An enhanced UTC would also operate a so-called “ambulatory care” facility, designed to ensure patients can return home the same day, without being referred elsewhere to be admitted.

“It allows consultant assessment and secondary care treatment without them being brought in to stay. The patient gets home sooner and we avoid putting patients unnecessarily into ward beds, which improves the overall capacity of the hospital,” Jason Pawluk said.

This option could come to be described as a “local A&E”, in line with the emerging concept for such a service outlined in the NHS ten-year plan published back in January.

The second of the two remaining broad options would see a basic UTC service operating at Chorley 24 hours a day - a downgrading of what is currently available during daytime hours. Conditions which could be treated under that model include minor injuries, infections and ailments - and it is claimed that more than eight out of ten people in need of urgent services could be treated in a UTC.

Jason Pawluk said the successful implementation of either of the UTC models - which also include variations on other aspects of the hospital services provided - would depend on ensuring public awareness of what type of treatment was on offer at each of the Chorley and Preston sites.

“If a patient walked in to Chorley [under a UTC scenario], there would be an ability to stabilise and manage even a critically unwell person - and then transfer them to Preston.

“But when these changes are done in a planned way, the level of understanding about where to go tends to be better than when things happen in an unplanned way as they did back in 2016.”

The North West Ambulance Service and NHS 111 phoneline would receive guidance about the most suitable hospital destination for a patient in their care.

The proposals have not factored in any considerations about the capacity of the Royal Preston A&E to cope with any increase in patients. The modelling has assumed that work in the wider health and social care system to reduce demand on emergency facilities will see usage fall by five percent - “more than [enough] to offset any increases” as a result of the options being proposed, the report notes.

Mr Pawluk says he is comfortable with the assumption being made.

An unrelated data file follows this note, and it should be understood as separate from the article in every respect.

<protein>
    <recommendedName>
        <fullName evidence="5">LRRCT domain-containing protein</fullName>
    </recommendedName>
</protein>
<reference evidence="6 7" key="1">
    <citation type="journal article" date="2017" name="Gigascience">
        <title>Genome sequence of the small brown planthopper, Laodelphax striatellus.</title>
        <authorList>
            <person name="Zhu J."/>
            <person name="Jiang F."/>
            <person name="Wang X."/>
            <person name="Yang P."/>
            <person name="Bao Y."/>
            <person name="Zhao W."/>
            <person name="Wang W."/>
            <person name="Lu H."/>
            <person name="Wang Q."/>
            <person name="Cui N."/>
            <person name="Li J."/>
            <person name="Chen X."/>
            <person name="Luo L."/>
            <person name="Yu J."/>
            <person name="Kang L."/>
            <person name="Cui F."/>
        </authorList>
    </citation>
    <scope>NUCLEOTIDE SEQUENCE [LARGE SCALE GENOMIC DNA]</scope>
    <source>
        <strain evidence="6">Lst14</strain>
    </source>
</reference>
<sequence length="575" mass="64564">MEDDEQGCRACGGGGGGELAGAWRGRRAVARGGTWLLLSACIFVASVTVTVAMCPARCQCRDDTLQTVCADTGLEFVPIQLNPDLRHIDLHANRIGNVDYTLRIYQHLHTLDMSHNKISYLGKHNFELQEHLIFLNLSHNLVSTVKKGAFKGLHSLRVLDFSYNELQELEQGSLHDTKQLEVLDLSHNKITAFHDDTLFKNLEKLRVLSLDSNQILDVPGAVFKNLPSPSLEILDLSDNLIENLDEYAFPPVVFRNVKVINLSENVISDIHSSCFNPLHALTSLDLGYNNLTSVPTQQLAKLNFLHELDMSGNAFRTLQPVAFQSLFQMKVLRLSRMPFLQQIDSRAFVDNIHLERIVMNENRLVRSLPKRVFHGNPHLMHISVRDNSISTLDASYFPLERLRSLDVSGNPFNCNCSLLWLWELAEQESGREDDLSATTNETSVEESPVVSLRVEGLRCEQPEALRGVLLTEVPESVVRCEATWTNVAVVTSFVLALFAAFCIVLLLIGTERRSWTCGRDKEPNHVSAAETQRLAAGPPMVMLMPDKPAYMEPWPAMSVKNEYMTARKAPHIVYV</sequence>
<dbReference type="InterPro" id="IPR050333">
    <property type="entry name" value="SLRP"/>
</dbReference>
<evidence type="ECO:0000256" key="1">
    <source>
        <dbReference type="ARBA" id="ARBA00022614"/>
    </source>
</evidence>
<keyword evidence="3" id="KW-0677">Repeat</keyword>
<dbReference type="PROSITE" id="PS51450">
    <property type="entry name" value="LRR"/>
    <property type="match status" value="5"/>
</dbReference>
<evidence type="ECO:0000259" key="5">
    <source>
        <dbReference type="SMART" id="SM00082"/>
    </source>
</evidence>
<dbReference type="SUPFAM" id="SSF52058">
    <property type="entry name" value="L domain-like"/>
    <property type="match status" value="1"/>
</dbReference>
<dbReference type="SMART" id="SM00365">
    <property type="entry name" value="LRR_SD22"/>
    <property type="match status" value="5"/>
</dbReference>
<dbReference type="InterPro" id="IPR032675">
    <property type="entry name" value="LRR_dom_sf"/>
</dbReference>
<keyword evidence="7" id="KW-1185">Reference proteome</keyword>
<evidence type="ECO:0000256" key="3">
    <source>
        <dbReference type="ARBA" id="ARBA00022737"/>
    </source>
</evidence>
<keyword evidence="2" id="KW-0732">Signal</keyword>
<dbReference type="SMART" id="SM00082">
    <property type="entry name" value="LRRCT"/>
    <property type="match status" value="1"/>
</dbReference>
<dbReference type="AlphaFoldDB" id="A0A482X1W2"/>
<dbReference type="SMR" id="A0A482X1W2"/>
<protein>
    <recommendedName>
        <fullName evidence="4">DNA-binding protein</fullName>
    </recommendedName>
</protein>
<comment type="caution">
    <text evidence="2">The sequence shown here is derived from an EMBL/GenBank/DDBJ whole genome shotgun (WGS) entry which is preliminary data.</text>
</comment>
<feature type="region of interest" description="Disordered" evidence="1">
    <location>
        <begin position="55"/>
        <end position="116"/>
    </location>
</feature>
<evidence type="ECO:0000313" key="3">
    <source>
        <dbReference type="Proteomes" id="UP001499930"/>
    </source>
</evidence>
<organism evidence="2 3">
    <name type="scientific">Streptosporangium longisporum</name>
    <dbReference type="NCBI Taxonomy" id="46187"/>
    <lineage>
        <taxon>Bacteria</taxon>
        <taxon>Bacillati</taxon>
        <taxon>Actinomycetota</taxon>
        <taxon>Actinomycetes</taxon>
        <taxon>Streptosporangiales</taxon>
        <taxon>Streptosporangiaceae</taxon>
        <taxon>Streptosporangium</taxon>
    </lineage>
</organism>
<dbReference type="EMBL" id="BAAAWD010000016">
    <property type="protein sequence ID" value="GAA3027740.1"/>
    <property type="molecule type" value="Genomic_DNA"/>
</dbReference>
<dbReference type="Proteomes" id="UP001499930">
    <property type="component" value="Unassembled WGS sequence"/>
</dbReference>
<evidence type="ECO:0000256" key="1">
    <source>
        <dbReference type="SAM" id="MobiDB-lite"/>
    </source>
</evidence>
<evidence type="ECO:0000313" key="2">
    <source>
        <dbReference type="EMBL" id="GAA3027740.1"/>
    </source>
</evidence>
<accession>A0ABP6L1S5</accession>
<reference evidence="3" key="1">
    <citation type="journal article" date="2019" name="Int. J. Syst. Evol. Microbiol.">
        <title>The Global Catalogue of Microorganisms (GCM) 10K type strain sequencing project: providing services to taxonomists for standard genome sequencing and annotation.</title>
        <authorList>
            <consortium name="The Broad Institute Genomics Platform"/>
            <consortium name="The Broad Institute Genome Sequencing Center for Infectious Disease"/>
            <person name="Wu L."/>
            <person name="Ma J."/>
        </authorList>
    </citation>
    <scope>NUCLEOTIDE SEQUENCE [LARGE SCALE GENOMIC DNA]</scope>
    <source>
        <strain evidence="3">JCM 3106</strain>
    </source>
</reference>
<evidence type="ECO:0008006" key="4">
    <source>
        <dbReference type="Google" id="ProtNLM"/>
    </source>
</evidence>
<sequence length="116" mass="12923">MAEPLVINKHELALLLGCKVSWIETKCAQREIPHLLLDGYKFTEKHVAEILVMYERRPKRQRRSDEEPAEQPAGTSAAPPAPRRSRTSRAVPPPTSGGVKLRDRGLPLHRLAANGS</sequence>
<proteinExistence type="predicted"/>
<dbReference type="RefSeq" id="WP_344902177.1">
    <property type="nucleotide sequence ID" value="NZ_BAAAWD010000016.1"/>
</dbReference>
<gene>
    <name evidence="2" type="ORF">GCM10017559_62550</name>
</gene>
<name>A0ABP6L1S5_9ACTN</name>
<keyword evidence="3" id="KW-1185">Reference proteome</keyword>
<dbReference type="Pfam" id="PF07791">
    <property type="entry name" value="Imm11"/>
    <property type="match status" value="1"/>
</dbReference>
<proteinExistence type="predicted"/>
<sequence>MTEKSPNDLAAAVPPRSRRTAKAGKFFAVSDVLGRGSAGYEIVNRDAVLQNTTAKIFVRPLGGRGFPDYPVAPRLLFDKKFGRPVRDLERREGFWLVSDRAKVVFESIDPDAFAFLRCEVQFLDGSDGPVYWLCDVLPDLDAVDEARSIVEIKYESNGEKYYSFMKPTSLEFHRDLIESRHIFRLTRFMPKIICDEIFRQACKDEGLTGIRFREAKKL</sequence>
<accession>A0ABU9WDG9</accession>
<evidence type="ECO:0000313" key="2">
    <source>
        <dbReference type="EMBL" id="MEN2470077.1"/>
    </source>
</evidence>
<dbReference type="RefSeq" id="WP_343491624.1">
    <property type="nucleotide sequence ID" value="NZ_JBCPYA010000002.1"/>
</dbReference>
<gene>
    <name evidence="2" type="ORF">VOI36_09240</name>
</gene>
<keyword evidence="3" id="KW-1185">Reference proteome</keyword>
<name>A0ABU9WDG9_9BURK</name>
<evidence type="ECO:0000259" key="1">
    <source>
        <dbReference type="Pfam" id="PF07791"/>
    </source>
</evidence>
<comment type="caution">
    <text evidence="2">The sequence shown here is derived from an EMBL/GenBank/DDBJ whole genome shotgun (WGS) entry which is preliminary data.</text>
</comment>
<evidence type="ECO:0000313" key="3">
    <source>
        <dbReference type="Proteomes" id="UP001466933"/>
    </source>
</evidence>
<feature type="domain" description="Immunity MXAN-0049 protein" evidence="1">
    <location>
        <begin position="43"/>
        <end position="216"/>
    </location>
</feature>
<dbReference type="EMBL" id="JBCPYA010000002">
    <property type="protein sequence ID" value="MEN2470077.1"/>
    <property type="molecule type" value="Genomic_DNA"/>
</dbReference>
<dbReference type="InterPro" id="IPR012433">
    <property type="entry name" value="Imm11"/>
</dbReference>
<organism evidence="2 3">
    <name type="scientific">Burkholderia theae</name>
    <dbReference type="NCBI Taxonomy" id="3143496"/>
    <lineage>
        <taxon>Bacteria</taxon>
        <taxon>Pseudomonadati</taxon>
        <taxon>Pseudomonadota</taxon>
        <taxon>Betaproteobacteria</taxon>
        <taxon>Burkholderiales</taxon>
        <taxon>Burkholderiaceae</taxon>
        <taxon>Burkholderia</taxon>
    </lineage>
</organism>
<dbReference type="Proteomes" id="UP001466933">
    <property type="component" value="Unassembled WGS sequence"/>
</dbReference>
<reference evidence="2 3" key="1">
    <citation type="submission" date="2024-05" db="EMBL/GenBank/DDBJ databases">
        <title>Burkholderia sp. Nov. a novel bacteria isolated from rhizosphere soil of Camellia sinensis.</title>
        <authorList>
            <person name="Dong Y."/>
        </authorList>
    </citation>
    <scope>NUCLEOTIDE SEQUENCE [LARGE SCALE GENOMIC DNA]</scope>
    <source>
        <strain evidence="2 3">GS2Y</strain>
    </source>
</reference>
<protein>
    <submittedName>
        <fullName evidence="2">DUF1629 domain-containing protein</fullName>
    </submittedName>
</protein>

“Good examples of work already done to improve performance locally and elsewhere in the country have shown improved connections between different parts of the wider system help to avoid unnecessary admission to hospital.

“Hospital change is one part of the bigger picture,” he added.

Any agreed changes would not be made until 2024/25.


The joint OHOC committee of Central Lancashire’s two CCGs will decide on 28th August whether to accept the recommendation to further investigate the eight options which it is thought should be left on the table.

These will then be considered by an NHS clinical senate - a group of senior NHS medics from other parts of the country who will independently assess their viability. Their report will be considered by the OHOC joint committee before it is decided whether to approach NHS England to launch a formal public consultation.

The public need to be asked for their opinion if any of the proposals represent a “major” change to services - the proposals for urgent treatment centres would come under that bracket. There is no set figure for the final shortlist of options - but it will be fewer than the eight recommended to be investigated further at the current stage.

The two CCGs would then make a final decision, informed - but not bound - by the consultation outcome. OHOC programme director Jason Pawluk says that the public’s ability to comment will not be dictated by the shortlist.

“If they feel there is an option which is not on the table and should be, they can say so,” he said.

The earliest point at which a consultation could happen is expected to be Spring 2020 - and the timing could be affected by local elections.


Long-mooted plans for a so-called super hospital on a single site in Central Lancashire are absent from a list of options for the future of the region’s A&Es - because funding for the idea has never been found.

Papers to be presented to a meeting of the region’s Clinical Commissioning Groups next week reveal that an unpublished feasibility study into the concept in 2016 costed such a project at £569m.

But the possibility of a new build hospital cannot be formally considered by local NHS leaders if there is “a clear lack of evidence that it is deliverable”, an OHOC report notes.

“We are obviously prepared to revisit the idea if capital becomes available - but it would still be a very long-term solution and we’re looking at doing the right thing for patients now. We have to do our best with what we’ve got,” OHOC programme director Jason Pawluk said.

The current proposals could also benefit from - but are not reliant upon - capital funding and it is expected that cash will be sought from any national funding pots which become available.